I’d started out with a map given to me by the non-English speaking clerk at the front desk of our hotel.  She’d outlined the streets with a pencil, waving her hands a bit while pointing directions in the air. Confident we’d somehow communicated effectively, I set out on my mini pilgrimage with a complimentary hotel umbrella and my Nikon d80. I’d gagued from her arm movements that I was to exit the hotel, walk straight for a while, then take two left turns and a right. From what I guessed, the temple would then magically appear right in front of me – at least that’s what I hoped would happen when I left that morning.

Not. Even. Close.

I’d been walking for over an hour through the drenched streets of a foreign city, lamenting the smeared pencil marks on my soggy map. My camera, wrapped in a plastic bag and tucked under my shirt, hung heavy around my kneck. I was soaked from head to toe. My umbrella, more useful as a shield for pushing through the howling wind than a covering to protect me from the assaulting rain, did its best not to crumble apart and blow away.

I contuined walking, finding myself in a residental part of the city. I moved past houses and rice patties, twisting and turning through the water logged streets. I found my way back to the business district, encountering a small, open restaurant in an otherwise desolate city. I stepped inside, hoping for a way to get directions from the old man behind the counter. It was impossible.  We had no way of understanding each other. Frustrated, I made my way back out in the storm. I did my best to retrace my steps, but visibility was limited in the onslaught of rain and recognizing landmarks was difficult.

I don’t know when, exacly, I started praying. Or crying for that matter. I was cold, hungry, and exhausted. The wet fabric straps of my sandles gnawed at my heals. My clothes stuck to my skin as I stumbled forward, finding footholds in the cement. The rain made the concrete slippery. I wondered how far down the street the water would carry me if I accidently slipped and fell in the gutters.

By then I’d been walking for over two hours. I’d given up all hope of finding the ancient temple or the giant Buddha. I was lost in a strange city, in the middle of a typhoon, half way around the world. I couldn’t communicate with anyone and I had no idea how to get back to my hotel. I’d left my traveling companion, a woman with limited mobility and complex medical needs, lying alone on a bed. The entire time I’d been walking I hadn’t seen a single police officer, hospital, or tourist information center.

I came to an abrupt stop in the middle of a city block as panic set in. I willed myself to remain calm as I struggled to hold on to my umbrella. I fought hard against the urge to drop to my knees and hyperventilate.  Wind lashed across my back and arms as rain continued to shoot off the sidewalk, pelting my legs like bee-bees. My body gave in to the trembling of desperation. My throat tightened as my breath became ragged.  I closed my eyes, lifting my head toward the sky. Cold rain and salty tears rolled down my cheeks. My body shook as I sunk deeper into the pit of fear.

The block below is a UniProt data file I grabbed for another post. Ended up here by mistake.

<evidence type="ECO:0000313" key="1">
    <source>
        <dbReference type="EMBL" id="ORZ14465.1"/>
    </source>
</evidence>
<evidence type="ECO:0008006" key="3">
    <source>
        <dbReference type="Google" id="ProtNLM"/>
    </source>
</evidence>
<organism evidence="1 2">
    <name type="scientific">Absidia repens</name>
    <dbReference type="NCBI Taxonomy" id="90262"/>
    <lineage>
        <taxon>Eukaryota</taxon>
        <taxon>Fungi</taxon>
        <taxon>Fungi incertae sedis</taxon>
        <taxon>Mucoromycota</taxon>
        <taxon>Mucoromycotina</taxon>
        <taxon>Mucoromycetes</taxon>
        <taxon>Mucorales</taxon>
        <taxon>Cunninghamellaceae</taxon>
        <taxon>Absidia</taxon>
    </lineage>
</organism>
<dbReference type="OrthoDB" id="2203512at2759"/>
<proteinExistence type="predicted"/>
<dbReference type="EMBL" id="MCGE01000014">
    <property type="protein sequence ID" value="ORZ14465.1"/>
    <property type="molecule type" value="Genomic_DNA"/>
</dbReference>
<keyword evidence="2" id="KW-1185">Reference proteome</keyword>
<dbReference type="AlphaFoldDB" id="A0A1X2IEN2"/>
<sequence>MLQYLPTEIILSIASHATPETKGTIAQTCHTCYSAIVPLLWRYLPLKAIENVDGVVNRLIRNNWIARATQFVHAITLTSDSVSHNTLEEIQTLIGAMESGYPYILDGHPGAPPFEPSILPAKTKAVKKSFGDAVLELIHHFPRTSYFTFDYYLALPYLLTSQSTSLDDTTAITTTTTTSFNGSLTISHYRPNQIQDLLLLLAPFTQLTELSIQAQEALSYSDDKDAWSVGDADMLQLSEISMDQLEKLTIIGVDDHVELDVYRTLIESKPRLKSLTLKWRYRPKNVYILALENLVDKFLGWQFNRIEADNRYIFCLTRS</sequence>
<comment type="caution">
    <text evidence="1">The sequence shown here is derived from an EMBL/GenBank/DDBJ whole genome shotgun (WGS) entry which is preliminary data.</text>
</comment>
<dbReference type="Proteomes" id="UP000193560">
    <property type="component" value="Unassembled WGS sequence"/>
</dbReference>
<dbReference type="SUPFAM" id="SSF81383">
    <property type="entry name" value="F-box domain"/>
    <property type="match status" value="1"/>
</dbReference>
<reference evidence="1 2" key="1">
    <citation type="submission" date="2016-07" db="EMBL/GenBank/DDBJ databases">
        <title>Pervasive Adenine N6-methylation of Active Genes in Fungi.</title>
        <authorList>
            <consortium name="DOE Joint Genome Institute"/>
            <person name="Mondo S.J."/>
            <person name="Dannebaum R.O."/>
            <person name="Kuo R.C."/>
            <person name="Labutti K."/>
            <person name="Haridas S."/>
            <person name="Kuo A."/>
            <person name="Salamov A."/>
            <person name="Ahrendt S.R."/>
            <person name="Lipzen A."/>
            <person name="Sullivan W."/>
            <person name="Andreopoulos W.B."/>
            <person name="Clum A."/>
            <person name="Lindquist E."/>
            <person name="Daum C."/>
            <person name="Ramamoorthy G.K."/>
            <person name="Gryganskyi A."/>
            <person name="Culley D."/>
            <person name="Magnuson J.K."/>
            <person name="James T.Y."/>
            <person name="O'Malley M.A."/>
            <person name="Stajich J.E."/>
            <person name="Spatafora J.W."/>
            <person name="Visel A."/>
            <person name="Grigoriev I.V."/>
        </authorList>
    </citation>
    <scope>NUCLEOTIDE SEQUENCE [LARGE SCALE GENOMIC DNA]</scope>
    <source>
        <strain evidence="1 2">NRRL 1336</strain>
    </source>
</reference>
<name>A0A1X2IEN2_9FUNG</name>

What the hell do I do?

The question screamed through my body.

What do people do when there is nothing left to do? What do they do when they’re stranded in the middle of the storms of their lives, feeling lost, scared, alone, and powerless? What do people do when last remaining shreds of courage, fortitude, and determinaton begin to slip from their fingers?

They pray. Furiously.

Which is what I did. I let out a begging plea to the strange gods of a foreign land in one last, desperate attempt to find my way back to safety before completely losing my shit.

“Dear Buddha, Amaterasu, and any other Kami or Deva who’s listening. I know I’m not Buddist, or Shinto, or Japanese, or even Oriental, and I’ve never actually prayed to any of you before, but if you can hear me, please help me. Please tell me where I am and how to get back to my friend.”

I looked at the priest sitting in the chair across from me while trailing my fingers along the edge of the jar of holy water I’d collected earlier. I watched as he silently asked his God what to do with me.

In that moment, I realized I was his typhoon in the middle of Japan. I was the storm that blew into his church, knocking him off balance and forcing him to step a little deeper into the countenance of his faith.

Funny, how we both sat there, a little lost and a lot perplexed, trying desperately to find the common ground God required from us.

I glanced out the window before continuing with my confession.

*personal details have been changed to protect the anonymity of my traveling companion*